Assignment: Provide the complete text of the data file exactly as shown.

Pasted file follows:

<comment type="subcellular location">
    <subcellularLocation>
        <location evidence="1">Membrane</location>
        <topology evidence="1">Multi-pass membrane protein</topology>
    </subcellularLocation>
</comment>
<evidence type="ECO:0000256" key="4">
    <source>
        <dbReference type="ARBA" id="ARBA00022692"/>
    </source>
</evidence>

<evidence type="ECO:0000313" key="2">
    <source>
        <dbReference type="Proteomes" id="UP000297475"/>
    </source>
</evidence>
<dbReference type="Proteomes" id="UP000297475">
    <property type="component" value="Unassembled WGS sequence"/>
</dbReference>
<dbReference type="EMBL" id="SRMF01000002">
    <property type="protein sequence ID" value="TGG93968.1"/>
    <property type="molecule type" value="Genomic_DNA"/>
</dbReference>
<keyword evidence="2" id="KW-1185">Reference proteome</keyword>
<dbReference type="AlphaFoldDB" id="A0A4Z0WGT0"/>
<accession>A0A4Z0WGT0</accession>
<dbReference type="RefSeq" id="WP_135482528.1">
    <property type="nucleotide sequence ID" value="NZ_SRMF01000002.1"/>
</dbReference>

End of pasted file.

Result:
<comment type="subcellular location">
    <subcellularLocation>
        <location evidence="1">Membrane</location>
        <topology evidence="1">Multi-pass membrane protein</topology>
    </subcellularLocation>
</comment>
<evidence type="ECO:0000256" key="4">
    <source>
        <dbReference type="ARBA" id="ARBA00022692"/>
    </source>
</evidence>

<evidence type="ECO:0000313" key="2">
    <source>
        <dbReference type="Proteomes" id="UP000297475"/>
    </source>
</evidence>
<dbReference type="Proteomes" id="UP000297475">
    <property type="component" value="Unassembled WGS sequence"/>
</dbReference>
<dbReference type="EMBL" id="SRMF01000002">
    <property type="protein sequence ID" value="TGG93968.1"/>
    <property type="molecule type" value="Genomic_DNA"/>
</dbReference>
<keyword evidence="2" id="KW-1185">Reference proteome</keyword>
<dbReference type="AlphaFoldDB" id="A0A4Z0WGT0"/>
<accession>A0A4Z0WGT0</accession>
<dbReference type="RefSeq" id="WP_135482528.1">
    <property type="nucleotide sequence ID" value="NZ_SRMF01000002.1"/>
</dbReference>